By Samuel Edu
Scholars and experts in the field of Economics and Political Science said the just concluded 2023 general elections have significantly returned power to the electorate in electing those that will govern them.
This they said reflected on the failure of many Governors and incumbent Senators that lost their re-election bids to opposition candidates.
Those who spoke with The Hope expressed optimism that it is gradually becoming a new dawn in the Nigeria’s political space, stressing that it is high time political office holders become responsible and responsive to electorate.
Those who spoke with The Hope were; Professor Bayo Aborisade, Professor Olayemi Simon-Oke, Dr Bayo Fasunwon and Dr Egbetunde Tajudeen from Federal University of Technology, Akure and Adekunle Ajasin University Akungba Akoko, respectively.
Professor Bayo Aborisade, said that the just concluded elections across all levels were a wakeup call to all political office holders, noting that Nigerians are now being conscious of those who will governs them.
The don noted that Nigeria is at a critical state and in need of political office holders who have the magic wand and how to rescue the nation.
“The hope of Nigerians is high on the incoming administration because Nigerians were so much disappointed in the outgoing President Muhamadu Buhari’s administration.
Professor Olayemi Simon-Oke of the Department Of Economics, Federal University of Technology Akure, noted that “one of the biggest take home from the elections is how the cashless policy helped in the reduction of vote buying.”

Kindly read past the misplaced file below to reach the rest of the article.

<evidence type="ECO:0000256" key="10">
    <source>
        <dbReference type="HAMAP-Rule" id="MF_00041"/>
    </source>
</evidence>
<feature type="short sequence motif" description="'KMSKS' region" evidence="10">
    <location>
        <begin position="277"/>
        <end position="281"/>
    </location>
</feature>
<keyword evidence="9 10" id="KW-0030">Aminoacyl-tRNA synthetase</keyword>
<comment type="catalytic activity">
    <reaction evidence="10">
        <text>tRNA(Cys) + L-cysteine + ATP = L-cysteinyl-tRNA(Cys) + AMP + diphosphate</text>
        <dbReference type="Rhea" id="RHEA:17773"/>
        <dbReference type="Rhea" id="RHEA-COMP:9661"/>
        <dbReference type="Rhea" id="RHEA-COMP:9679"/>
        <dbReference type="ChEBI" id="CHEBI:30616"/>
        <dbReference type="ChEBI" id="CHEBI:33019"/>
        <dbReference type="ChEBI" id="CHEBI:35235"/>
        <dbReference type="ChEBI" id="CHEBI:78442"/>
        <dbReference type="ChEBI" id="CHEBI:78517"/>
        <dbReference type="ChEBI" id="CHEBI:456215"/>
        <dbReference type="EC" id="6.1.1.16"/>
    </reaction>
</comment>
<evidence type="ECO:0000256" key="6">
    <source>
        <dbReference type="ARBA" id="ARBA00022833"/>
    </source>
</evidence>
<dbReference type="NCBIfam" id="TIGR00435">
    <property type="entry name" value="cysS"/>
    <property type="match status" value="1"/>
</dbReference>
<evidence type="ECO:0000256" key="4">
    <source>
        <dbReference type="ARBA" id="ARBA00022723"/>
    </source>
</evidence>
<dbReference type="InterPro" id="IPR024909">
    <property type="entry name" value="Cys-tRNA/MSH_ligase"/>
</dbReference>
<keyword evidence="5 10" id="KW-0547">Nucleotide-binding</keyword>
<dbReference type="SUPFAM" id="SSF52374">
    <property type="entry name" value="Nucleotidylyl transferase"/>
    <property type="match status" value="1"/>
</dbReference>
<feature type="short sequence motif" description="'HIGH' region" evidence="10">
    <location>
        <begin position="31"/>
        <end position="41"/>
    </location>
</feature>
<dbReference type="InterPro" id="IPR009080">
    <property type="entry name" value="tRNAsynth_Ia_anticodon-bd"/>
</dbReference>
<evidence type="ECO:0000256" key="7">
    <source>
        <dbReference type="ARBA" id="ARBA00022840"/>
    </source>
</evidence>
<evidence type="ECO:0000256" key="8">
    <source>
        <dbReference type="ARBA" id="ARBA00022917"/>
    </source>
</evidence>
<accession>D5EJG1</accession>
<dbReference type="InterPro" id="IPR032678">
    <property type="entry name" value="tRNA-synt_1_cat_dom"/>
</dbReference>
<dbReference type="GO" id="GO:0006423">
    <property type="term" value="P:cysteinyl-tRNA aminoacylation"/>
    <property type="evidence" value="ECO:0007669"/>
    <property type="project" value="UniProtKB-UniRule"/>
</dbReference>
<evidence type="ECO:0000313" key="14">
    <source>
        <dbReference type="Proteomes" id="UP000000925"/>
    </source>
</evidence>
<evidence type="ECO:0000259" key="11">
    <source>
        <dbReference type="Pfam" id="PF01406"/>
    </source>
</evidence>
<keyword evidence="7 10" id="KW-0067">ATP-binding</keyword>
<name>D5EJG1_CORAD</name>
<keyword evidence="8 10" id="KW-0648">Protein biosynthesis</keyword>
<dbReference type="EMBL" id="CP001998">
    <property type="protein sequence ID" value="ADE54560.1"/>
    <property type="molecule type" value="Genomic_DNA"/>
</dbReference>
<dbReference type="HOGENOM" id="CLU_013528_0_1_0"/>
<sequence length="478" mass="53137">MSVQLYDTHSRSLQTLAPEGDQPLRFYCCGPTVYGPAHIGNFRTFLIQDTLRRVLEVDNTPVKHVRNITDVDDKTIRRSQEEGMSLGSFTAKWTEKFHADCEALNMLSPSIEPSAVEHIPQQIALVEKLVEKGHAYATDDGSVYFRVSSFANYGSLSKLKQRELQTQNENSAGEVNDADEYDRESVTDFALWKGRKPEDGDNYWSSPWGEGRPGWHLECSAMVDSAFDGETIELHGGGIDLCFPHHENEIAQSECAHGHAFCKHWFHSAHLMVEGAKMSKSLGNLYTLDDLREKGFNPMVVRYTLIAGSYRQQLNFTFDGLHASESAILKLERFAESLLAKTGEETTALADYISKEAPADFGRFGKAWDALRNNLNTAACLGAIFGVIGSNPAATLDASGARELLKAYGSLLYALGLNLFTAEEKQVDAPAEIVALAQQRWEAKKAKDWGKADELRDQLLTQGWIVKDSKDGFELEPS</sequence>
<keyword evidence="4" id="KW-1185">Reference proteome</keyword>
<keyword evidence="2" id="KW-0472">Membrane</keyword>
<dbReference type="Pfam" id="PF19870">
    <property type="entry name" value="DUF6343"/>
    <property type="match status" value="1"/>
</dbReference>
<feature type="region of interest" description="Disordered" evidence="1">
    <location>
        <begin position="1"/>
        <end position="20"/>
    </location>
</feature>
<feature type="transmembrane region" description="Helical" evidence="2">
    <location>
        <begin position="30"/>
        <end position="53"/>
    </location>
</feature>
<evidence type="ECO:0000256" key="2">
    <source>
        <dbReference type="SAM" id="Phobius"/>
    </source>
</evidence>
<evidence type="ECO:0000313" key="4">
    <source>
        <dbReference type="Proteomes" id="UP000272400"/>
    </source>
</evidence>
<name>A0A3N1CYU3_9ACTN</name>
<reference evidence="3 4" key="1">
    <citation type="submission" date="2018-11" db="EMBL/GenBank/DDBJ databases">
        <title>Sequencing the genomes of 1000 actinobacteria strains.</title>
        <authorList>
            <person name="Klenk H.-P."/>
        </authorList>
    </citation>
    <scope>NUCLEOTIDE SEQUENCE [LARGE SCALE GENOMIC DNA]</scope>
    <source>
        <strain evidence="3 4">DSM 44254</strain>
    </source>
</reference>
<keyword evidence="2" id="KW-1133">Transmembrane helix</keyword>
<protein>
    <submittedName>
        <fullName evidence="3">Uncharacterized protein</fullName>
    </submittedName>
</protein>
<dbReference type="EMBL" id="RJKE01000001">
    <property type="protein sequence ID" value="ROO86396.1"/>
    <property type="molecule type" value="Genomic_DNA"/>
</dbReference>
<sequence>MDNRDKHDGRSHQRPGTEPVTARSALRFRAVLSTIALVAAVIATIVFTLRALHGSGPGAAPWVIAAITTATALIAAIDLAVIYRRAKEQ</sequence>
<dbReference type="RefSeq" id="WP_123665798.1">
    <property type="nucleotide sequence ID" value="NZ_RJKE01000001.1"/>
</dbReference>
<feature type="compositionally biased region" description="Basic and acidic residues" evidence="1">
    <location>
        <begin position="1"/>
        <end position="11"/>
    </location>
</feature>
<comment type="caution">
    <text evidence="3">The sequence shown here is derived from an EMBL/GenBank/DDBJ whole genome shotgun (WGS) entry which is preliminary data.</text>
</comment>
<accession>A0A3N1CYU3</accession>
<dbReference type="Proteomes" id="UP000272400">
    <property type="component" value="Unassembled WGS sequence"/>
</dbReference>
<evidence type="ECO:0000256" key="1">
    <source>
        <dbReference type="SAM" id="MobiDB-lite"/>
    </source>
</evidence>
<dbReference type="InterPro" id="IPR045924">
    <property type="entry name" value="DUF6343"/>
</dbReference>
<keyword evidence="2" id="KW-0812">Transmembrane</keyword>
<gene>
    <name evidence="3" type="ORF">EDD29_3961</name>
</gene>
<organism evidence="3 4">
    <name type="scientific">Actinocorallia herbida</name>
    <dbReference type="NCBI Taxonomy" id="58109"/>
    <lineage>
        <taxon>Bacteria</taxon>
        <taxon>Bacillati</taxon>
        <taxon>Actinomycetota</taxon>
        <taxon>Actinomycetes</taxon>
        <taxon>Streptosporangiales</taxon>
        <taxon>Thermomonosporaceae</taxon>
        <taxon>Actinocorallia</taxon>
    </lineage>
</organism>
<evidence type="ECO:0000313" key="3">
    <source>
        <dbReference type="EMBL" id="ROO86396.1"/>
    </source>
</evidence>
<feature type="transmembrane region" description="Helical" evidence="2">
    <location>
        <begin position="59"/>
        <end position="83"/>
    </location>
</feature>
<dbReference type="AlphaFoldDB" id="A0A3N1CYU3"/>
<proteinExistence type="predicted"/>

While stressing that though some politicians were still able to buy votes, Simon-Oke noted that it was not business as usual.
“From all indications, it is obvious that the Muhammadu Buhari administration’s cashless policy was greatly of help in reducing vote buying.
“It came as a rude shock to most politicians because their money failed them. The electorate voted in accordance with their conscience.
“Though we cannot completely rule out the fact that some politicians were still able to circumvent the process and were able to buy people’s vote, it was however not as it used to be.
“Summarily, I would say that the major lesson from this election is that the cashless policy to a great extent helped at reducing vote buying and it’s something highly commendable.”
Dr Bayo Fasunwon, observed that reduction in vote buying and the fact that the electorate are now more responsive and participatory in the political process was a major take home from the 2023 election.
Fasunwon noted that “those who will be steering the wheels of governance should look more closely on the areas of more inclusive governance, entrenchment of democracy, infrastructural development among others.”
Dr Egbetunde Tajudeen said cashless policy would have been a major landmark in the just concluded elections, but for government’s insincerity.
“The insincerity that followed CBN’s redesign of the currency calls for concern, though vote buying was greatly reduced but has not been totally eradicated as the fact remains that politicians devised another means of influencing the electorate most especially in the distribution of commodities before the election.”